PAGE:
One of the important characteristics of any wave is its frequency, the number of oscillations per unit of time.
The most common unit used internationally to express the frequency of a wave is the hertz, symbolized by Hz, which is equivalent to one oscillation per second.
Thus, for example, to say that a violin string, placed in vibration by the musician, emits a sound wave of 440 Hz frequency (reads 440 hertz), means that this sound wave produced by the instrument performs 440 oscillations every second. .
Other elements of a wave
The periodic wave is characterized by some elements, which are:
- Ridges: the highest points of a wave are the ridges.
- Valley: the lowest points of a wave form the valleys.
- Amplitude: is the distance from the position of the resting rope to a ridge or valley.
- Wave-length: is the distance between two successive ridges or two successive valleys. We symbolize the wavelength by the Greek letter l.
- Period: is the time taken to produce a complete oscillation (one cycle), that is, the time when the source generates one up and one down cycle.
- Frequency: number of complete oscillations (cycles) generated per unit of time (minutes, seconds, etc.)
|In the same propagation medium, the longest waves will have the lowest frequency and those of the highest frequency will have the shortest wavelength.|
Remember if! The amplitude and frequency of a wave depend on the movement that gives rise to that wave (in the drawings, the movement of the hands that vibrate the rope).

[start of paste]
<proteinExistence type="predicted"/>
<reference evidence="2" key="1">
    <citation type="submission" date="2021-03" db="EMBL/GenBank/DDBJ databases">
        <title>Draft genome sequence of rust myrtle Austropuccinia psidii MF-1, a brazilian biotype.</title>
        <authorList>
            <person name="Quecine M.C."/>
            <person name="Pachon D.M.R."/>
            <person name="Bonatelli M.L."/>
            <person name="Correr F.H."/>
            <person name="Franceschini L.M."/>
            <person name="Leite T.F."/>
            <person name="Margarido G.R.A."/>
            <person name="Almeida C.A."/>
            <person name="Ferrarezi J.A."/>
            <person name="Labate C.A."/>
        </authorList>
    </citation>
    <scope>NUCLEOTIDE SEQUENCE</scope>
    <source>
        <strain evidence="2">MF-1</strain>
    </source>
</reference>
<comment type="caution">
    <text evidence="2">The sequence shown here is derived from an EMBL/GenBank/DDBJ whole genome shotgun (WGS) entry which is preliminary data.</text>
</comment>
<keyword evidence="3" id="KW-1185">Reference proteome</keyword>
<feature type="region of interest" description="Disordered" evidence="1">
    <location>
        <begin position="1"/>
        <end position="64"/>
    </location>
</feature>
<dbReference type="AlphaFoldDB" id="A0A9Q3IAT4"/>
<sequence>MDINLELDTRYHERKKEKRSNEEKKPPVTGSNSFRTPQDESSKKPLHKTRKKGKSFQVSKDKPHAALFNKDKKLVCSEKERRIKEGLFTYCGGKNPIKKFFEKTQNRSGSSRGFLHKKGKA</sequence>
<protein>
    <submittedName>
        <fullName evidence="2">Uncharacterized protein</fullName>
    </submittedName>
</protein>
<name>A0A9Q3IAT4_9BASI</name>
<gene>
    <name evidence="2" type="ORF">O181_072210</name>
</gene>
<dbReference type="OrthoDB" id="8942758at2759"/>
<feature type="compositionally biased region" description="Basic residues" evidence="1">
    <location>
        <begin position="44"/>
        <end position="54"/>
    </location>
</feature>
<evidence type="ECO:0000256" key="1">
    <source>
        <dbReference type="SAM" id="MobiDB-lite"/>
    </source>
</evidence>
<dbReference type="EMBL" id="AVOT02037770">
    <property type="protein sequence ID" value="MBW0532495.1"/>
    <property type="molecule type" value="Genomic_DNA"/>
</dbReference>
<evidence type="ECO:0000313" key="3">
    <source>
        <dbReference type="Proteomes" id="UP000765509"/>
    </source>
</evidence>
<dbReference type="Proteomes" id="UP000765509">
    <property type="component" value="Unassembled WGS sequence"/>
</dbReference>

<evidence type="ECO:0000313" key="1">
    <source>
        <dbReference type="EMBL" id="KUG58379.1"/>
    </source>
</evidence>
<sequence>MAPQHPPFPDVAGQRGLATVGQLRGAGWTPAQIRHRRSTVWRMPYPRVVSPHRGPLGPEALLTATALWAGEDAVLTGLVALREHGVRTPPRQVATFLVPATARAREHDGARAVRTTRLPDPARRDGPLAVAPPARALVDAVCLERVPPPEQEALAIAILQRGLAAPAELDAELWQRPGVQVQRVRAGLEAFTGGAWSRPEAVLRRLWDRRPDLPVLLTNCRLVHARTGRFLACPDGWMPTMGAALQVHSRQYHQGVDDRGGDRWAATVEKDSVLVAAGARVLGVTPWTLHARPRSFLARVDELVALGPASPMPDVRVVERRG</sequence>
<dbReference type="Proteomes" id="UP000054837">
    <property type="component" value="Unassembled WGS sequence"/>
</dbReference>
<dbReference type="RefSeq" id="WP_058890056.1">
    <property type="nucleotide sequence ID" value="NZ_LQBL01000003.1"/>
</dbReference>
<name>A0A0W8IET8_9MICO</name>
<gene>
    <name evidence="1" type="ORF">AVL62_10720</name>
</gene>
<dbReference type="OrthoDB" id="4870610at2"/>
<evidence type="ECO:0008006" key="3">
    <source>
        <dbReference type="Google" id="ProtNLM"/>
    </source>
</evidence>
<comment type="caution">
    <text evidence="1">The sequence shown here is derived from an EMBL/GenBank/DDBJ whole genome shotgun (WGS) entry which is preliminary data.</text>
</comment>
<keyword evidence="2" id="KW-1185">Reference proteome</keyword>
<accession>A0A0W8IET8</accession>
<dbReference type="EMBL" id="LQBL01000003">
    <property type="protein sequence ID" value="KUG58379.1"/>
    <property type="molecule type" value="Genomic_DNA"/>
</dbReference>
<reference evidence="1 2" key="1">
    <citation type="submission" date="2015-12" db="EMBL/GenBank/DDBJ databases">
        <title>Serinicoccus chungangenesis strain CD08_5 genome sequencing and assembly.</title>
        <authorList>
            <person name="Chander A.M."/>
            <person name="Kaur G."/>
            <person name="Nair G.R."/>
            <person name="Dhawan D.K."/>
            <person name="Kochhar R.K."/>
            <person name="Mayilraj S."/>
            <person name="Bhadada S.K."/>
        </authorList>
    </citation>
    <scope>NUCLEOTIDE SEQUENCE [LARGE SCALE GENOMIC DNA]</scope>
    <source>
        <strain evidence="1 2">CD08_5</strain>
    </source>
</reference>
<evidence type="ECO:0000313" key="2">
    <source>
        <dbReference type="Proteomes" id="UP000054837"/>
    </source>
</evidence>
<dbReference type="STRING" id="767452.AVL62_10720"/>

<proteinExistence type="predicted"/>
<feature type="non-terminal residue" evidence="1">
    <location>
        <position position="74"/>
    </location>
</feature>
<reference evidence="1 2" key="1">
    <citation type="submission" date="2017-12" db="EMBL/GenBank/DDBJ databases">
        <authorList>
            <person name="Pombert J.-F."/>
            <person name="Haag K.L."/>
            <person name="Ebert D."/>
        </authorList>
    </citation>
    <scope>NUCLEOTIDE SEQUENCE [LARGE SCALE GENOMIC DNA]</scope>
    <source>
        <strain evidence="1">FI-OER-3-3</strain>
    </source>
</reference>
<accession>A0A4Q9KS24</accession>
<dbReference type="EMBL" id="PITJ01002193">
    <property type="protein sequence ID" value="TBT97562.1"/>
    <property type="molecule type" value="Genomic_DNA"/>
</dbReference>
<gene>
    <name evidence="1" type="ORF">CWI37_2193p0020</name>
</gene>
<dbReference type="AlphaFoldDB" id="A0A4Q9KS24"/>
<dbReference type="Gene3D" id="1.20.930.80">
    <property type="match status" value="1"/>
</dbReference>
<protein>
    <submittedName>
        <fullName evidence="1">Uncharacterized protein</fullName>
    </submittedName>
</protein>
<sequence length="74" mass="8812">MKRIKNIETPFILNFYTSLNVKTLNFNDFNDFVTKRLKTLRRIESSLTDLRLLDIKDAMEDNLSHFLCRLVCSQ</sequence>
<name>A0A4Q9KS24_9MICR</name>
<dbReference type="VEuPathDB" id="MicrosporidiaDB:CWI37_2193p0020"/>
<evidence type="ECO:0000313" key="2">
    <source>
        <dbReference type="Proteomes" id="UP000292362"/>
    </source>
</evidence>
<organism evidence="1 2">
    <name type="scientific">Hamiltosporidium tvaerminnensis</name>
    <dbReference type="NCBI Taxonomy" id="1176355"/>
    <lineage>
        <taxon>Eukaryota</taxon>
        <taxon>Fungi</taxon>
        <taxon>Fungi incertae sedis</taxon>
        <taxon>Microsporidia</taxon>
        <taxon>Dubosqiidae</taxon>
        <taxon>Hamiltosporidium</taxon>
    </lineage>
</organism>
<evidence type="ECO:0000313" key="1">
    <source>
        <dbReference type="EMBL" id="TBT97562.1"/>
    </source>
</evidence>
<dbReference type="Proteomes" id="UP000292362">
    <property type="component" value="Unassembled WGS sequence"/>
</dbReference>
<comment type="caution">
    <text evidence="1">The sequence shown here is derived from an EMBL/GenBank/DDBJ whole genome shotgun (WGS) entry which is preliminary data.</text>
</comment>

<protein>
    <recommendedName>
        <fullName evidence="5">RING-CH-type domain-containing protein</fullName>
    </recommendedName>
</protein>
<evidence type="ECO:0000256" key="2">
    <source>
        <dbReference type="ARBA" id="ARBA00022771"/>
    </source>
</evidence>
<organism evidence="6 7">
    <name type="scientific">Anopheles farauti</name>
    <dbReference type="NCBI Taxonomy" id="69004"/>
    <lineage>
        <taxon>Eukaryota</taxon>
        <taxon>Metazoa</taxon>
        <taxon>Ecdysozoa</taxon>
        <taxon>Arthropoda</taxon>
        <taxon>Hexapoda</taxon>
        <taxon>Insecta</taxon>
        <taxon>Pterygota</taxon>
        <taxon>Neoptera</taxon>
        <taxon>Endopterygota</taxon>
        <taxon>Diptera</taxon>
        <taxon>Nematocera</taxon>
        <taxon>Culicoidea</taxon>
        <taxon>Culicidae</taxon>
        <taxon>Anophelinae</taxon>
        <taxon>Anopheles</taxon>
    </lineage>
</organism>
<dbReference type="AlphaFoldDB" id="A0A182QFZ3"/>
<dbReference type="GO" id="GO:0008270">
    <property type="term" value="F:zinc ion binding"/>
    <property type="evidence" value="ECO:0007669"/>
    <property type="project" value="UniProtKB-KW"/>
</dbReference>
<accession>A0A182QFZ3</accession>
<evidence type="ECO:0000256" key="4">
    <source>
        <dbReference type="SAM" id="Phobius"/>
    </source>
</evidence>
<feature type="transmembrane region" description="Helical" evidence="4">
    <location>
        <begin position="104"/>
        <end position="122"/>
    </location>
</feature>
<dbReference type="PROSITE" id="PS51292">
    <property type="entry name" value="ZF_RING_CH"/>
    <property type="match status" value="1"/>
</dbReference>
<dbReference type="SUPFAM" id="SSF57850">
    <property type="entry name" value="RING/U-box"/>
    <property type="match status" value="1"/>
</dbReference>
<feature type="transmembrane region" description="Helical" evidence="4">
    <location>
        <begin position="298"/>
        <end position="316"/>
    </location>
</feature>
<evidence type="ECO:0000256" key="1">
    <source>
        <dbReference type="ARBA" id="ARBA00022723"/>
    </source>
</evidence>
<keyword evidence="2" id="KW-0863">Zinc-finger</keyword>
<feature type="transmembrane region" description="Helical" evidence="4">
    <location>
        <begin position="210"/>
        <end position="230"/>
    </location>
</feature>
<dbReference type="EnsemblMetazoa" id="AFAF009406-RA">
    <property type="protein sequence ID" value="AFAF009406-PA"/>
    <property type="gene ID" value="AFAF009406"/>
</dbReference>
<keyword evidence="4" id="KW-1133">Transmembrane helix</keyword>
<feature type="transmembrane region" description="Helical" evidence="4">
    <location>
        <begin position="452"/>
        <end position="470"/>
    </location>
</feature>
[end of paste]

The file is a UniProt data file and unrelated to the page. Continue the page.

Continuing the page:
Relating period and frequency
If a source produces a valley and a ridge every two seconds, the time interval for a complete cycle is 2 seconds; therefore, the period is 2s. In this case, how many complete oscillations (one ridge plus one valley) are generated every second?
The response is half oscillation, or half cycle, generated every 1s.
Therefore, the number of oscillations per second or frequency is 0.5 oscillation in one second. So if we call the T period, and the f frequency, In our example, we will have T = 2s and f = 0.5 cycle per second.
In the mathematical language:
In the International Measurement System (SI), the period unit is the second, and the frequency unit is the cycle per second, called hertz (Hz).
When we hear that a computer's processor is 2.1 gigahertz, it means that it processes 2.1 billion information per second. When we say that the frequency of a radio station is 99.7 megahertz, we are saying that the radio wave corresponding to that station has 99.7 million oscillations per second.